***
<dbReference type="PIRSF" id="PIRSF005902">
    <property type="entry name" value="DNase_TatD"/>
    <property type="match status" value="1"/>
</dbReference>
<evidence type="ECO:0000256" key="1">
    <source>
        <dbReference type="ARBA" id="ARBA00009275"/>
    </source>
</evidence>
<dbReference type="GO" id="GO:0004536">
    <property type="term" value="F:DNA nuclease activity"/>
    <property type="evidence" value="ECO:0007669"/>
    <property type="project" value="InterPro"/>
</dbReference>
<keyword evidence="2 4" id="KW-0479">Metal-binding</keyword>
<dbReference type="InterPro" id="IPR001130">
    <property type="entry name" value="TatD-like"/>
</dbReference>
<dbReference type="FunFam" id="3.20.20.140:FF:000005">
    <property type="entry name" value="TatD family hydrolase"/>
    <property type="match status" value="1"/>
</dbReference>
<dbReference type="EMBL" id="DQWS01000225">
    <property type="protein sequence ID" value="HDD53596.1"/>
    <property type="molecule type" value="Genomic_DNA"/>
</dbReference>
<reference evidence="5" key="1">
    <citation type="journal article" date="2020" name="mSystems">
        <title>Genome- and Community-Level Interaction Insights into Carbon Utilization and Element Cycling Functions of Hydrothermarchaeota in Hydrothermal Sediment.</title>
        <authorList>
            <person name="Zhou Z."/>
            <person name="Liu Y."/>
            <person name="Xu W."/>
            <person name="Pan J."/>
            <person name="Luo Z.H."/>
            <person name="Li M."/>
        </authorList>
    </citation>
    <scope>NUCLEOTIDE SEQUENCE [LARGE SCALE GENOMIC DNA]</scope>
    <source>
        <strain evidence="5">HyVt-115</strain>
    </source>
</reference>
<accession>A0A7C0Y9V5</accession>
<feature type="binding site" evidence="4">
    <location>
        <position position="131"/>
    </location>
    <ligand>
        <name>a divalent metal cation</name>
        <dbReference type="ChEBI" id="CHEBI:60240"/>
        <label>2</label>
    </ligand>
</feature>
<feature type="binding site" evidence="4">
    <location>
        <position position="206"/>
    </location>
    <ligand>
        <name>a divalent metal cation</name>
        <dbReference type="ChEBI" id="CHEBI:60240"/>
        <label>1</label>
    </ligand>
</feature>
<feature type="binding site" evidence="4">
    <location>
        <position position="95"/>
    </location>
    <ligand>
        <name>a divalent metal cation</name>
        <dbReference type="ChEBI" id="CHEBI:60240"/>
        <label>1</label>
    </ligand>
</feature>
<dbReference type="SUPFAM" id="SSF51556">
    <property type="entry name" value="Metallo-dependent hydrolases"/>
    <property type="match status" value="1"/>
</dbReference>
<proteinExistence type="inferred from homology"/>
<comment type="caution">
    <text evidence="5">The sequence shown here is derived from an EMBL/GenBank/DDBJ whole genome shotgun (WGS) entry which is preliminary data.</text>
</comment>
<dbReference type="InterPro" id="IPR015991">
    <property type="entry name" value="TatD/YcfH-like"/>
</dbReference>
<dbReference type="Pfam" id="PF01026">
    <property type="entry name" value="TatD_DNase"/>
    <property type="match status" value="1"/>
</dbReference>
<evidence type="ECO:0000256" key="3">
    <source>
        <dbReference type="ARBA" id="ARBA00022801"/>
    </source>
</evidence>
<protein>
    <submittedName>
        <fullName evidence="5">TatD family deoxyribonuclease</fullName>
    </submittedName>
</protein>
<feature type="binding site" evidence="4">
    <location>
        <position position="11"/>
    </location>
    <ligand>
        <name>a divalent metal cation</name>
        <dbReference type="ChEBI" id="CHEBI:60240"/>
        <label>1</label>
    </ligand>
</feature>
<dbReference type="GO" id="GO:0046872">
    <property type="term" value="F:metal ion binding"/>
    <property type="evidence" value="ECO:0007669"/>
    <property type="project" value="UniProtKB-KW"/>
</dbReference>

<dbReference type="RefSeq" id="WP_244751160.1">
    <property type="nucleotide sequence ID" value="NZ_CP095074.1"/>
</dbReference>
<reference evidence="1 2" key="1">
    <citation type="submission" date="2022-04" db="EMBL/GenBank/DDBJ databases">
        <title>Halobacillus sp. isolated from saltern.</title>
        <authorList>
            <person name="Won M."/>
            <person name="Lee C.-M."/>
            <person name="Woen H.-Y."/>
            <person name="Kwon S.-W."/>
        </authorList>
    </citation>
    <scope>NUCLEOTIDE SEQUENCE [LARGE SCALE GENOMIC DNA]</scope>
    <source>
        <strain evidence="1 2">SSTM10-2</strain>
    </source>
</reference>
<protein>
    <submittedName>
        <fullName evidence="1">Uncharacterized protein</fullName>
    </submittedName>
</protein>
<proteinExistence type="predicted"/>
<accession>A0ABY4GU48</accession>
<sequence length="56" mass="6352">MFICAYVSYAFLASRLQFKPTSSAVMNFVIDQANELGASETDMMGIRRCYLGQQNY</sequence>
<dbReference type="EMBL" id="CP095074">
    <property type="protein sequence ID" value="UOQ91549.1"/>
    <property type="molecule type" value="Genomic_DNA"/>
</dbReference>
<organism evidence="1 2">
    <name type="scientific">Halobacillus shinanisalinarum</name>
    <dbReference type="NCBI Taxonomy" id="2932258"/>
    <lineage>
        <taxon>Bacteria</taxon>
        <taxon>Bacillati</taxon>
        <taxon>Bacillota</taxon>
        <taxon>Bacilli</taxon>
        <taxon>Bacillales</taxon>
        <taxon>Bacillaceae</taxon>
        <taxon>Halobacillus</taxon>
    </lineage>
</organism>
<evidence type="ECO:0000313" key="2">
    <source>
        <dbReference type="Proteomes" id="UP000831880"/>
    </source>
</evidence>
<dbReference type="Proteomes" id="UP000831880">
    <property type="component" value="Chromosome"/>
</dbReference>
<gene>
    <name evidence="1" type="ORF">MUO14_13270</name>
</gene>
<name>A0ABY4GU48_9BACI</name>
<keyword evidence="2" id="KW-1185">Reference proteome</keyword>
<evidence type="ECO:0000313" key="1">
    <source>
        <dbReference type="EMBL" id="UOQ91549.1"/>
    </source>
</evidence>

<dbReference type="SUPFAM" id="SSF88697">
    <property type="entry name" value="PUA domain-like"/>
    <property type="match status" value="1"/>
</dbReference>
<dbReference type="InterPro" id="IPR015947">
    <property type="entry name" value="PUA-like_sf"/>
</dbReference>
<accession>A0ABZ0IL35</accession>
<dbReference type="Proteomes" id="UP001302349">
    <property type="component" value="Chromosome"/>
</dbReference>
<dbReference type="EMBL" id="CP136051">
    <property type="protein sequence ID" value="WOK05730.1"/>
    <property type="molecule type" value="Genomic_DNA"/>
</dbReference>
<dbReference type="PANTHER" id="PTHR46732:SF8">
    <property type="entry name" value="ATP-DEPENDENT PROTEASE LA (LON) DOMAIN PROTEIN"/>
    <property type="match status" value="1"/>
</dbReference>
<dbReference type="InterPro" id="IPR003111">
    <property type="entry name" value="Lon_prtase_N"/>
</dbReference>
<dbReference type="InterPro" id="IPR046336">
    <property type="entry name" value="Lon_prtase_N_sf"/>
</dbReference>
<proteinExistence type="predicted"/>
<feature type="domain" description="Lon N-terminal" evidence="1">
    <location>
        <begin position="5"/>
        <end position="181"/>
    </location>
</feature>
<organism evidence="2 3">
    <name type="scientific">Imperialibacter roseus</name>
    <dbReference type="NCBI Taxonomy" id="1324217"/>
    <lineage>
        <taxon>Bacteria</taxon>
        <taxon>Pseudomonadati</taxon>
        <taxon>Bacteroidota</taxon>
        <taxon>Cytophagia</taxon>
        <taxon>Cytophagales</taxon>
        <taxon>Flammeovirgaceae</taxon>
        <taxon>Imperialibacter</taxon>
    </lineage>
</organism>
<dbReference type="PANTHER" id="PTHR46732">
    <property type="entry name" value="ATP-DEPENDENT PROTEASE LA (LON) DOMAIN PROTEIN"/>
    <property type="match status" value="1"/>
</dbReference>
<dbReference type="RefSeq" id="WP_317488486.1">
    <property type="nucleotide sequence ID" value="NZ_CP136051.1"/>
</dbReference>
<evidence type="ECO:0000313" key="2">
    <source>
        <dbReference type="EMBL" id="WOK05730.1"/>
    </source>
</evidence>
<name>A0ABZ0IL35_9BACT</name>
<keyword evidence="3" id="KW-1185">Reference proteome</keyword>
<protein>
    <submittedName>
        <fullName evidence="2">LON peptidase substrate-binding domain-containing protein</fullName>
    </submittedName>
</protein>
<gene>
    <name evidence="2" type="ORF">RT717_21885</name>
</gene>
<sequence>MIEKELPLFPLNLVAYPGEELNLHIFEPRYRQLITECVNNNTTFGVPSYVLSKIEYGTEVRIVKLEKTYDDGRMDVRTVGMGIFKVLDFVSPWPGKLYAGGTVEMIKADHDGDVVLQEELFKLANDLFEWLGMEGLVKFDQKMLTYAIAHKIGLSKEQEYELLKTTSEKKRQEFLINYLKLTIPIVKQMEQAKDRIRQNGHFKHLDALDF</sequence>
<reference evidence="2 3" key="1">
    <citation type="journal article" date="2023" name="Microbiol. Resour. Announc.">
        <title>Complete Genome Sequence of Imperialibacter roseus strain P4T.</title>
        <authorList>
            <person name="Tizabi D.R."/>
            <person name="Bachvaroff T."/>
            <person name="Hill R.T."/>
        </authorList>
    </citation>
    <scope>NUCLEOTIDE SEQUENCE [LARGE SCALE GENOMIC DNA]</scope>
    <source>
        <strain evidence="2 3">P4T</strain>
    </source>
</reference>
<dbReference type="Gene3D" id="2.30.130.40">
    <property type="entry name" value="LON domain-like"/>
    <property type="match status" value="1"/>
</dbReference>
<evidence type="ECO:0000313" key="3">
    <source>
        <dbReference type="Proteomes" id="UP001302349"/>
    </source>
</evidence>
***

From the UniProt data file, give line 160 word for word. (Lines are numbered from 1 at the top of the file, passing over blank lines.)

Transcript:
        <dbReference type="Proteomes" id="UP000831880"/>